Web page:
Sadly, we left Amalfi, hungry and pizzaless but I vowed to return and spend at least a week there and eat pizza and gelato and then go to church and confess my dietary indiscretions.

We boarded the bus and headed up a different road out of Amalfi towards Salerno. About 10 minutes into the trip, Ernie was feeling sick again. The gods were shining on him though because soon we were at a stand still on the narrow mountain road. An Italian cop stood in the middle of the road making sure no cars passed him. We wondered what was going on. Vincenzo was on the radio trying to get answers and Luigi translated what he was told by the non English speaking driver. Then we saw it! A HUGE 18 wheeler was trying to make its way down the mountain to Amalfi to deliver his goods. This truck was as large as any you might see in the States. Even with NO other cars on the road it would be impossible for this big rig to make those tight turns on the way down to Amalfi!

It seems that the farther south you go in Italy, the more impatient the people get. Horns honked and arms waved in typical Italian fashion as we watched the truck driver trying to maneuver his way through traffic and turns. Finally, he made it down to where we were waiting but that was the end of the road for him. As he tried to come around a particularly tight turn, I heard “WOAH!” and other yells from the passengers sitting on the other side of the bus. Evidently, he had smashed into a house along the side of the road and was now wedged between a rock and a hard place (literally!).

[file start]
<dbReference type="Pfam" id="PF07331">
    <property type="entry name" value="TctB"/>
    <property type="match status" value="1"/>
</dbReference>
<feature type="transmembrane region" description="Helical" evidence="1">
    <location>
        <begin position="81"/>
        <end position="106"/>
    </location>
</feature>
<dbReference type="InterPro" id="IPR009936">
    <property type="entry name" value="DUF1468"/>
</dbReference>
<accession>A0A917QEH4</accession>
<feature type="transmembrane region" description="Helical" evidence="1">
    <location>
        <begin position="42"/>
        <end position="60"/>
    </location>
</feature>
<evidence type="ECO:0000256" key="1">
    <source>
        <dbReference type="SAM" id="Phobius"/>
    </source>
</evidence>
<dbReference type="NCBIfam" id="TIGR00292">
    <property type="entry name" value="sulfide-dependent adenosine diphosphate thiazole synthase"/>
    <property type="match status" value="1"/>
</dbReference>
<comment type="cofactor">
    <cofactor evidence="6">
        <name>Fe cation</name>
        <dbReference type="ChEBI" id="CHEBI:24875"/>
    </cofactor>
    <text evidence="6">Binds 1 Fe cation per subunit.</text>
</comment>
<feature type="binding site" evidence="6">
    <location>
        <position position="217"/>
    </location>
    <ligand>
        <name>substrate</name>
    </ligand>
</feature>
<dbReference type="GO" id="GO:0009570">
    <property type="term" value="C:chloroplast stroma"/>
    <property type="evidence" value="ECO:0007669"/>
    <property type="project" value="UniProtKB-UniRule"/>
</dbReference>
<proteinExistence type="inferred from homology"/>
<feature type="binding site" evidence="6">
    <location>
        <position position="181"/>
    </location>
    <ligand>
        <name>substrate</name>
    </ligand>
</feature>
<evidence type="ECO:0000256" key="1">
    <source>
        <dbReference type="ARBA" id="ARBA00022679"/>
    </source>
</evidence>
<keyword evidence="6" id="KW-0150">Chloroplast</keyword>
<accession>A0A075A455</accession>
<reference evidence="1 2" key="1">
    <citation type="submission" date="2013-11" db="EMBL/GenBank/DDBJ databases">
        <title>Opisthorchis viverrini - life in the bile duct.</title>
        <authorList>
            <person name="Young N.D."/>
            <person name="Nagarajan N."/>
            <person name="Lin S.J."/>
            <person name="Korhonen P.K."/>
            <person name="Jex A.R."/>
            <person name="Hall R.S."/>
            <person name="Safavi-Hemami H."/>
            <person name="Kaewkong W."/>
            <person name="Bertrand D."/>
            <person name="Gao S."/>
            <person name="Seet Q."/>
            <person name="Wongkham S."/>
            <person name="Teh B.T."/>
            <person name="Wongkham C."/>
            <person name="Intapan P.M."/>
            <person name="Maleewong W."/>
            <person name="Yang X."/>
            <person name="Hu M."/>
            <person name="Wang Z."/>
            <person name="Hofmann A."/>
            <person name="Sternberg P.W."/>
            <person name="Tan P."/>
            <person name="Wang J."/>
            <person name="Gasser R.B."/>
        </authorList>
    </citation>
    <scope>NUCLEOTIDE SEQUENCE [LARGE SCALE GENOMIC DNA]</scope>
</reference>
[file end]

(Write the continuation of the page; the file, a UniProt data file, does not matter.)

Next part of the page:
The policeman motioned the driver to step out of the truck, now right in front of us. The driver was a stocky man with closely cropped dirty blond hair and a good gut on him. He was obviously not from those parts. Most of the local Italians are very small and very thin. They don’t get fat as they age, they just get thicker. For some reason, they don’t have big guts or big butts or big anything that is out of proportion like we do in the US. They just get equally thicker all over.

Luigi explained to us that the truck and driver were from Bulgaria and that a GPS had taken him down the wrong road to Amalfi. Dumb ass GPSs! The driver stood by the side of the road listening as the policeman gestured towards his rig and then back to him. Wondering if either one understood what the other was saying, we watched as the drama played on. Finally, the Bulgarian did the Universal gesture of despair. He rubbed both hands along the top of his shaved head in a way that you knew he was saying, “I’M FU@KED!” Yes, yes he was. Knowing the roads that lay ahead of him, there was no way on earth he would get that rig down the mountain in one piece.